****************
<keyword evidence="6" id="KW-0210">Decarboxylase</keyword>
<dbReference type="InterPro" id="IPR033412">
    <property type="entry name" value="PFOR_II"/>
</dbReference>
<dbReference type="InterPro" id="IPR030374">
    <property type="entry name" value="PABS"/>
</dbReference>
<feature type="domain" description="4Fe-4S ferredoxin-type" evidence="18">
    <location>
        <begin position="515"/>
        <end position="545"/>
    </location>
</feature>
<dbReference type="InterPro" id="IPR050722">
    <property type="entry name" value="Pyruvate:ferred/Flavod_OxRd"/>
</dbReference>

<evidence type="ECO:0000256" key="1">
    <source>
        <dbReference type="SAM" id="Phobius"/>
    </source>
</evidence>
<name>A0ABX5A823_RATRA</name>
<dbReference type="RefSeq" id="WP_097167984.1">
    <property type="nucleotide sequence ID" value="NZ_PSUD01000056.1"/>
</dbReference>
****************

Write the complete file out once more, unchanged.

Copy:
<keyword evidence="6" id="KW-0210">Decarboxylase</keyword>
<dbReference type="InterPro" id="IPR033412">
    <property type="entry name" value="PFOR_II"/>
</dbReference>
<dbReference type="InterPro" id="IPR030374">
    <property type="entry name" value="PABS"/>
</dbReference>
<feature type="domain" description="4Fe-4S ferredoxin-type" evidence="18">
    <location>
        <begin position="515"/>
        <end position="545"/>
    </location>
</feature>
<dbReference type="InterPro" id="IPR050722">
    <property type="entry name" value="Pyruvate:ferred/Flavod_OxRd"/>
</dbReference>

<evidence type="ECO:0000256" key="1">
    <source>
        <dbReference type="SAM" id="Phobius"/>
    </source>
</evidence>
<name>A0ABX5A823_RATRA</name>
<dbReference type="RefSeq" id="WP_097167984.1">
    <property type="nucleotide sequence ID" value="NZ_PSUD01000056.1"/>
</dbReference>